19

rs157580

45,395,266

TOMM40

A

0.531

0.473

1.29(1.02-1.65)

0.036

1.04(0.80-1.35)

0.769

19

rs2075650

45,395,619

TOMM40

G

0.236

0.084

3.19(2.25-4.52)

7.87x10-11

2.50(1.60-3.91)

6.16x10-5

19

rs3865444

51,727,962

CD33

C

0.838

0.840

0.97(0.70-1.36)

0.878

1.03(0.73-1.45)

0.888

Abbreviation: SAD, sporadic Alzheimer’s disease; Chr, chromosome; SNP, single nucleotide polymorphism; OR, odds ratio; CI, confidence interval.

a Risk allele reported in European population.

b Association test was adjusted for sex, age (age at onset for SAD patients and age at examination for control subjects).

c Association test was adjusted for sex, age (age at onset for SAD patients and age at examination for control subjects) and APOE ε4 status (0 or 1).

GRS calculation and its discriminative performance analysis in the testing set

To assess the cumulative effect of multiple SAD risk-associated SNPs in predicting SAD risk, we calculated GRS for subjects in the independent testing set based on all 6 implicated SNPs in the discovery set (Table 3). The median GRS was significantly higher in SAD cases than in controls, P < 0.001. AUC of GRS in discriminating SAD cases from controls was 0.63, higher than that of APOE (0.60).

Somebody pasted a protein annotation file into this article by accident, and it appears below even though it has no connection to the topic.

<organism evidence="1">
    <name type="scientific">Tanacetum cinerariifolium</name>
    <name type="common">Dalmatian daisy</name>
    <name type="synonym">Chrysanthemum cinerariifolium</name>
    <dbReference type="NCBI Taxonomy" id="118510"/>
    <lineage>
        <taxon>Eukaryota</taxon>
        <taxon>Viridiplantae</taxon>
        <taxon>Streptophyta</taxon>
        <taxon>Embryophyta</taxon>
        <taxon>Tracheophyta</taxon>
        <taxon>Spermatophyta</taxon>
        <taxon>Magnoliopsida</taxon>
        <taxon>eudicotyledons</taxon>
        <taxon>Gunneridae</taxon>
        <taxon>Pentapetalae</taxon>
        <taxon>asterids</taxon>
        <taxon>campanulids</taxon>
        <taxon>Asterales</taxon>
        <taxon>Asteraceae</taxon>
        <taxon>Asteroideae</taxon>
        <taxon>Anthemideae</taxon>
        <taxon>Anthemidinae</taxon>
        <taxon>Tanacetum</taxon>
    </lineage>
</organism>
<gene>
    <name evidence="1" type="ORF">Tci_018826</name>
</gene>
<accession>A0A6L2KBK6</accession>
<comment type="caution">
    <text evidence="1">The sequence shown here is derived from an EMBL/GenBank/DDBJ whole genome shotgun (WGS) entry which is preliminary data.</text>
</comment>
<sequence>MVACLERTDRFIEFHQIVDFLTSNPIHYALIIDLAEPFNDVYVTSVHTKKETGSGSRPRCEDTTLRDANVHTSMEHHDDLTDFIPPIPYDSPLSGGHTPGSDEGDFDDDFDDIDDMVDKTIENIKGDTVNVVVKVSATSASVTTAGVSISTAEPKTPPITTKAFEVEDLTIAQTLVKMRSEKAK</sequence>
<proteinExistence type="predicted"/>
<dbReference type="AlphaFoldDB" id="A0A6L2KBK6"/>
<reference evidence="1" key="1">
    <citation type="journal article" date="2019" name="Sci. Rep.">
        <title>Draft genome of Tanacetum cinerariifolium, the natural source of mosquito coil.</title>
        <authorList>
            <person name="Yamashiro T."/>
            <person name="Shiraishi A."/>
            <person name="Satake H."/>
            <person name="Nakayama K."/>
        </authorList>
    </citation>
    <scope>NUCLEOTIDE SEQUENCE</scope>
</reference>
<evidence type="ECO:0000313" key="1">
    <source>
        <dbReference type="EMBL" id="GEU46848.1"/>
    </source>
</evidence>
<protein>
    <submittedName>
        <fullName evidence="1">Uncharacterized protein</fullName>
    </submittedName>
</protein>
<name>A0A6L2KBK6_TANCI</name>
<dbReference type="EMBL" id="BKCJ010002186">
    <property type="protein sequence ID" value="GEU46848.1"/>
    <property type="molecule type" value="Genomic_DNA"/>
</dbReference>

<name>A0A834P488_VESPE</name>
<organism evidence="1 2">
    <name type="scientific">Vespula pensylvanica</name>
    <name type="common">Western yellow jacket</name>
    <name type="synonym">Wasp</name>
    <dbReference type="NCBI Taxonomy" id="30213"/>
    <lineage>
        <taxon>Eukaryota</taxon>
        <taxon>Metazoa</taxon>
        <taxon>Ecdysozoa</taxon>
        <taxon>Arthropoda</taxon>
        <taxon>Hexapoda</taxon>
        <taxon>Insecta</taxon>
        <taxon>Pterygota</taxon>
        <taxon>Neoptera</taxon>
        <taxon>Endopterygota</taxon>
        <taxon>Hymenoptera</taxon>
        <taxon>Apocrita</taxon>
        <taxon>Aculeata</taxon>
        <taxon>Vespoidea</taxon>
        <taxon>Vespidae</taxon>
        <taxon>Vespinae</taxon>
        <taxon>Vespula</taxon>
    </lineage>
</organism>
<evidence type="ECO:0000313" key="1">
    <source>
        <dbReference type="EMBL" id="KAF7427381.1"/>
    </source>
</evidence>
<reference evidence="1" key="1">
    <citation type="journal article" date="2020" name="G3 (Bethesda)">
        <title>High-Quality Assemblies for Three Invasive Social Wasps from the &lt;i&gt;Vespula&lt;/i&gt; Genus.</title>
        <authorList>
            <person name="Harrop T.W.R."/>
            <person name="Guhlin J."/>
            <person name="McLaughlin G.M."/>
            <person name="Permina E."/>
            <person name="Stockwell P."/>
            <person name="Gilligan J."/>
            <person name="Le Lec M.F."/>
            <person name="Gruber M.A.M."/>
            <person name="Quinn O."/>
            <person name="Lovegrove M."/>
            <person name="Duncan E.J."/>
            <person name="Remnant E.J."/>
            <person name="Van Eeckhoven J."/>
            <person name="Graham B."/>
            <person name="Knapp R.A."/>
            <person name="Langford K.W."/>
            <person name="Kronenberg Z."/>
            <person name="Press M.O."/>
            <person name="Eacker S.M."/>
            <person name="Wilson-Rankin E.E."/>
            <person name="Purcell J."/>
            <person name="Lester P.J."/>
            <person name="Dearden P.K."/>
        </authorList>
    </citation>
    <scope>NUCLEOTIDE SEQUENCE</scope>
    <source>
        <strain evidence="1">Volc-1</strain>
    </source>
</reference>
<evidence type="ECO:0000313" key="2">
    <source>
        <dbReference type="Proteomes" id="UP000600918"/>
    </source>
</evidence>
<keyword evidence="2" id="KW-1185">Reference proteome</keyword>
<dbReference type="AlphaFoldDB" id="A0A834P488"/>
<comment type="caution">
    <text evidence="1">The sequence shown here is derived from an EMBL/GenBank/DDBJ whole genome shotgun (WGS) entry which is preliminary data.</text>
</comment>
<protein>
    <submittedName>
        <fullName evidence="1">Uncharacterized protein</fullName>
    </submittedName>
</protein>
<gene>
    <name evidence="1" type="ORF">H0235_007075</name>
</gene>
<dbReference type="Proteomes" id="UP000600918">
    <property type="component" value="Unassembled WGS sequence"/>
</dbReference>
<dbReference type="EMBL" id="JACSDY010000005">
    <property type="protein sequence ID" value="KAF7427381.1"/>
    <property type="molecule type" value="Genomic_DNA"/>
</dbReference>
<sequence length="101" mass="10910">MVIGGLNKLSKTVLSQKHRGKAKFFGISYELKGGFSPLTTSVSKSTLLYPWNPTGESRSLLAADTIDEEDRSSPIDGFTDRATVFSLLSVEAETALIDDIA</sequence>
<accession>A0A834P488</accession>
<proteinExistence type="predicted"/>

Considering that the effect of GRS may be confounded by APOE, we calculated a modified GRS by removing three SNPs that are related to APOE: two SNPs that were no longer significantly associated with SAD risk after adjusting for APOE genotypes (rs6859 and rs157580) and one SNP that was in strong LD with APOE genotypes (rs2075650). In the independent testing set, the modified GRS was significantly higher in SAD cases than in controls, P = 0.002 (Table 3). The AUC of the modified GRS was 0.58. When this modified GRS was combined with APOE genotypes, the AUC was 0.64, significantly higher than that of APOE alone (0.60), P = 0.003 (Figure 1).

Receiver operating characteristic curves for genetic models among Chinese subjects in the testing set.

Figure 1: Receiver operating characteristic curves for genetic models among Chinese subjects in the testing set. a Modified genetic risk score (GRS) based on 3 SNPs (rs9349407, rs11218343 and rs17125944). b APOE ε4 status (0 or 1). c Combination of modified GRS and APOE.

Association analysis of GRS and SAD risk

When the modified GRS was analyzed in subjects stratified by the APOE ε4 status in the testing set, similar trends were observed in both APOE ε4 carriers and non-carriers, although the association and discriminative performance of modified GRS was slightly stronger in non-carriers (Table 3).

Table 3: Association of genetic risk score and SAD risk in the testing set.

# of subjects (SAD/Controls)

Mean GRS

Median GRS

Sample set

SAD

Controls

SAD

Controls

P value

AUC

GRS based on 6 SNPs

227/378

2.48

1.15

0.85

0.55

<0.001

0.63

APOE ε4 carriers

93/81

4.57

2.47

2.51

1.69

0.003

0.64

APOE ε4 non-carriers

134/297

1.03

0.79

0.53

0.47

0.101

0.55